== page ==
Ugly developments Editor, I have lived in Palo Alto for more than 25 years, and I am now moved to complain about the proliferation of offensive buildings that directly abut the sidewalk, rising from the ground to create intrusive eyesores that destroy the pleasant look of our community. This message is prompted by the monstrosity on Alma near East Meadow — a development that apparently had room for open space within the buildings, hidden from view to passersby, but not enough space for a setback, or a lawn, or other feature that would allow the building to fit into the neighborhood. This seems to be a trend. I fear that the planning department may actually want buildings like this, since the Hyatt Rickeys and JCC developments share the same problems. There is no excuse for such designs; I point out that all of the industrial buildings along Page Mill Road are set back from the street, with lawns and trees (and some fountains) presenting a pastoral appearance, and not the harsh and unfriendly appearance of the Alma building, the Hyatt Rickeys development, or the JCC. As a Palo Alto resident, I complain and object to building designs in which the structure starts at the sidewalk, encroaching on the street, presenting a solid wall with no or few windows, with few or no plants or other amenities to make it look like a welcoming building, as opposed to the prison or fortress look of the developments I mentioned above. Jim Fox Carlson Circle Palo Alto
Quakeville kudos Editor, Highest kudos to Lydia Kou, visionary, founder and leader of Quakeville. This is the third year Lydia has held this event — an important exercise for all the Palo Alto Emergency Service Volunteers as well as an opportunity for the public to learn more and experience life after a disaster. This year Lydia organized more exciting components including a fabulous drill for the ARES/RACES, CERTs (Community Emergency Response Teams), NPC/BPCs (Neighborhood/Block Coordinators). Highest credit to CERT leaders: John St Clare III, Bob Sikora and Mark Meyers, who developed these exercises. The new emergency medical unit, led by Geri Spieler and Bonnie Berg, RN, demonstrated their skills in treating victims. The Red Cross, led by Karl Matzke, opened a shelter in Cubberley Gym to allow residents to spend the night. Palo Alto Animal Services,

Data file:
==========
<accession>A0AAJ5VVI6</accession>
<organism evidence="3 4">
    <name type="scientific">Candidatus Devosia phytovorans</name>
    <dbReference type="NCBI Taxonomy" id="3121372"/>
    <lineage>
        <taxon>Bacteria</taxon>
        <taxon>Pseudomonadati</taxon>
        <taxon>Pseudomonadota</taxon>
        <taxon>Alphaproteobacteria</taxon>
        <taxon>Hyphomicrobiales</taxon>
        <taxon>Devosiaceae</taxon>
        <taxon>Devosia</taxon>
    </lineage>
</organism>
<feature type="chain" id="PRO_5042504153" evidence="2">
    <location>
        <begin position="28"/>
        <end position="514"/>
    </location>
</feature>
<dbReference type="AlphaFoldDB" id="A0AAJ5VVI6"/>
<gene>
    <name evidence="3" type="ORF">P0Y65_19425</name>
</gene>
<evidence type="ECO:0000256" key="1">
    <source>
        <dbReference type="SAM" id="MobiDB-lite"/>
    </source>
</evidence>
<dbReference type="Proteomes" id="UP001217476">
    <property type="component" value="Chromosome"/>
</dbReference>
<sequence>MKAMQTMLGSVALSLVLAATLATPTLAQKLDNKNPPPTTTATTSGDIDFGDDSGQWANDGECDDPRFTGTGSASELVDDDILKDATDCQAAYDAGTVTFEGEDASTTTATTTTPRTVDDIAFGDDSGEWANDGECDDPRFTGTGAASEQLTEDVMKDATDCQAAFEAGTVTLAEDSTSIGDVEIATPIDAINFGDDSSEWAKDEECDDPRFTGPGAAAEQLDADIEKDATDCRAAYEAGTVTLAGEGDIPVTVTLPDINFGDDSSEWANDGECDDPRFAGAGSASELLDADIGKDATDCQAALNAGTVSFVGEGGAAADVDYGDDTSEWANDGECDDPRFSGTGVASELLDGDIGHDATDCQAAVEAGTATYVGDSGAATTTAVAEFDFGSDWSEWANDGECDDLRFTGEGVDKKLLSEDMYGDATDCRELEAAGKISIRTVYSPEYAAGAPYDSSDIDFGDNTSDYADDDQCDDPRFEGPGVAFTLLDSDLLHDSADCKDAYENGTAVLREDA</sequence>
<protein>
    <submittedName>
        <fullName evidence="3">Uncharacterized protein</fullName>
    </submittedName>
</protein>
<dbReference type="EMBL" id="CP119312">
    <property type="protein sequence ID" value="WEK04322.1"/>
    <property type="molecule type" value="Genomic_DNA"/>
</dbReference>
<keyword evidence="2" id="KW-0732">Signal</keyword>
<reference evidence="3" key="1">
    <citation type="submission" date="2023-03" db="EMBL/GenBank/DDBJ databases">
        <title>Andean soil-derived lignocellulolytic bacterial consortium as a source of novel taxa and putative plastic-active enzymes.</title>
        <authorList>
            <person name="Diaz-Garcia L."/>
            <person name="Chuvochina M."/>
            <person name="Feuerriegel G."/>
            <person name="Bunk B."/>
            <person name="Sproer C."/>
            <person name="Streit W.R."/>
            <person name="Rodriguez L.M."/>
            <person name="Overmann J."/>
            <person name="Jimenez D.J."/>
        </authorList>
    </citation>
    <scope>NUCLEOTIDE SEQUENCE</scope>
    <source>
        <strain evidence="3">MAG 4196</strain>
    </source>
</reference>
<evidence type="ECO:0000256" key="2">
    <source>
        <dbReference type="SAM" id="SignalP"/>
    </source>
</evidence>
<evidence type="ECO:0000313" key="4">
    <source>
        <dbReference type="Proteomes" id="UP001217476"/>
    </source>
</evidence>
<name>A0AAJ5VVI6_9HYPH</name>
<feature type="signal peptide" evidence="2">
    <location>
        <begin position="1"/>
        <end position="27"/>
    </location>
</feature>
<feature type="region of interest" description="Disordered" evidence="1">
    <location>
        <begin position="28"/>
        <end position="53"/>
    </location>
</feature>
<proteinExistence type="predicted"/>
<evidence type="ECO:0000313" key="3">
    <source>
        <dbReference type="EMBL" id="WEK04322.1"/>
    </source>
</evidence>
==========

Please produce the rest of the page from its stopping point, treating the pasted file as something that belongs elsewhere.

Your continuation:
Connie Urbanski, provided support for “stuffed” animals, which would not be able to stay in a shelter after a disaster. Ali Williams took the lead on media outreach and was the Quakeville public information officer. The information tables were ably staffed by Sheri Furman, who gave residents an opportunity to taste “emergency food,” and Sherie Dodsworth with her product, Portavault. Special thanks to the teen volunteers led by Divya Saini, FEMA Teen Council and organizer of the Gunn “Movers and Shakers.” Everyone was impressed with the make-up — thanks to TheatreWorks’ Sarah Hatton, Amanda Widick from StageArtisan FX and Kam McCowan from Stanford. It couldn’t have happened without the many wonderful volunteers and the sponsorship and support from Kenneth Dueker, director of the Office of Emergency Services.
Amazingly well done. Thanks again to Lydia Kou, organizer/director for leading the team to a very successful Quakevillle 2012. Annette Glanckopf (member of the Quakeville planning team) Bryant Street Palo Alto
No need for streetlights Editor, I agree with Marilyn Mayo (Palo Alto Weekly, Sept. 7). The new streetlights do not belong in residential neighborhoods. For many years I have enjoyed looking at the stars from the deck in my backyard. No more. I have to shield my eyes from the new streetlight, which seems as bright as the sun. Robert Sendelbeck Laguna Court Palo Alto
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Section 1 of the September 28, 2012 edition of the Palo Alto Weekly